Though the world may see Bangladesh as a market of more than 30 million middle class people, riding on societal values, high resilience and a strong aspiration to progress, we have a vision to advance Bangladesh as a developing country by 2021 and a developed country by 2041.
The confidence comes from the fact that Bangladesh is no more an apparel manufacturing country, but has modernized and is quickly becoming a high-value knowledge-intensive society. Bangladesh exported 12 industrial robots to Korea in 2018, manufactured and sent 4 ships to India, sold a large quantity of refrigerators to Reliance, and boasts of 600,000 IT freelancers in the country.
Urbanizing fast, 41% of our population would be using mobile internet by 2025, and close to 50% of our population would be living in towns & cities.
Full of historical monuments, resorts, beaches, forests and exotic wildlife, tourists would also love angling, water skiing, river cruising, hiking, rowing, yachting and sea bathing. Some of Bangladesh’s main tourism destinations include the following:
Cox’s Bazar: Located in the far south-east of Bangladesh and spilling out into the Bay of Bengal, it is covered in salty fishing skiffs and bustling jetties, and is famous for its stunning beach which has a length of impressive 120 kilometers from north to south along the Indian Ocean. Being the third-longest beach in the world, tourists would love to surf on crashing turquoise waves and bubbling rock pools to enjoy themselves.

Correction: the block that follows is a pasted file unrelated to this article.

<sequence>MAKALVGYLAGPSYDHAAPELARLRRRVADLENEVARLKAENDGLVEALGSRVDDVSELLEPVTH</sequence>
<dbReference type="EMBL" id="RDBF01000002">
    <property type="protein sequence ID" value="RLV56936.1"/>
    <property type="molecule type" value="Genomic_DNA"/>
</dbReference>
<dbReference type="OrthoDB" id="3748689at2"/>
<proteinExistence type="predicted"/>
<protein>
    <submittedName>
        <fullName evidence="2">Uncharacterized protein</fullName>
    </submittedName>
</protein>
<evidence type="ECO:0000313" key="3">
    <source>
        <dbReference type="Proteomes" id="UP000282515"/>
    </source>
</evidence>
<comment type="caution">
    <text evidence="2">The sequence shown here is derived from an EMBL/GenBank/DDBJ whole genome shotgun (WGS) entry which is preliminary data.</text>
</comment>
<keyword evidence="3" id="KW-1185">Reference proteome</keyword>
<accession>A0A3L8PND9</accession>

The Sundarbans: Located at the converging point of the mighty Brahmaputra and the scared Ganges at the edge of the Bay of Bengal, it is a UNESCO World Heritage Site and is richly covered in spectacular wildlife. While Bengal tigers are found here stalking the mangroves, rhesus macaques swing in the canopies. Chitals and the local huts dotted around the area and hiding beneath waxy palm trees are also a great attraction.
Dhaka: This city is a jungle of a different kind, as it is full of temples, churches, mosques monuments, and colorful and aromatic bazaars. Situated along the banks of the Buriganga River, it was once a great city during the British Raj here and also during the Mughal period. Home of over 17 million people today, tourists would love to eat the curries and street food of Old Dhaka.
Saint Martin: It is the only coral island of Bangladesh and is located close to Chhera Island. Though named Zajira by some unknown Arabian sailors initially, the name was changed to Saint Martin’s Island by the British. Tourists find the sunrise and sunset, the exotic village life, sea turtle hatchery, coral rocks, and a sky full of stars at night very attractive. They may also opt for fishing, oceanic scuba diving, and walk by the sea beach.
Kuakata: Located in the southern part of Bangladesh, it has a panoramic view of the sea beach and is one of the most popular tourist destinations in the country. It is famous for its stunning sunsets and sunrises at the wide sandy beach. Other attractions here include Fatrar Chor (part of Sundarban), Gangamati Reserved Forest, Jhau Bon (forest), Keranipara Seema Temple, Misripara Buddhist Temple, and Eco Park.
Rangamati: Located about 77 kilometers from Chittagong, it is also known as the Lake City of Bangladesh. Places to be visited here include the town, Hanging Bridge, Kaptai Lake, and Indigenous Museum, and can be accessed through a variety of vehicles from Chittagong.
Comilla: A popular tourist destination in Bangladesh, it is known for attractions such as Lalmai Hills, Bangladesh Academy for Rural Development, War Cemetery, Maynamoti Museum, Shah Shuja Masque, and Comilla Zoo.
Bandarban: Literally meaning ‘dam of monkeys’, it is one of the most fascinating tourist attractions of Bangladesh.
It is surrounded by beautiful mountain ranges and tourists may go for the largest Buddhist temple of Bangladesh, Buddha Dhatu Jadi; more Buddhist temples such as Ujanipara Vihar and Raj Vihar; Shoilo Propat Waterfall at Milanchari; Chimbuk Hill and Tribal Villages. Tourists also find peaks of Nilgiri and Thanchi breathtaking.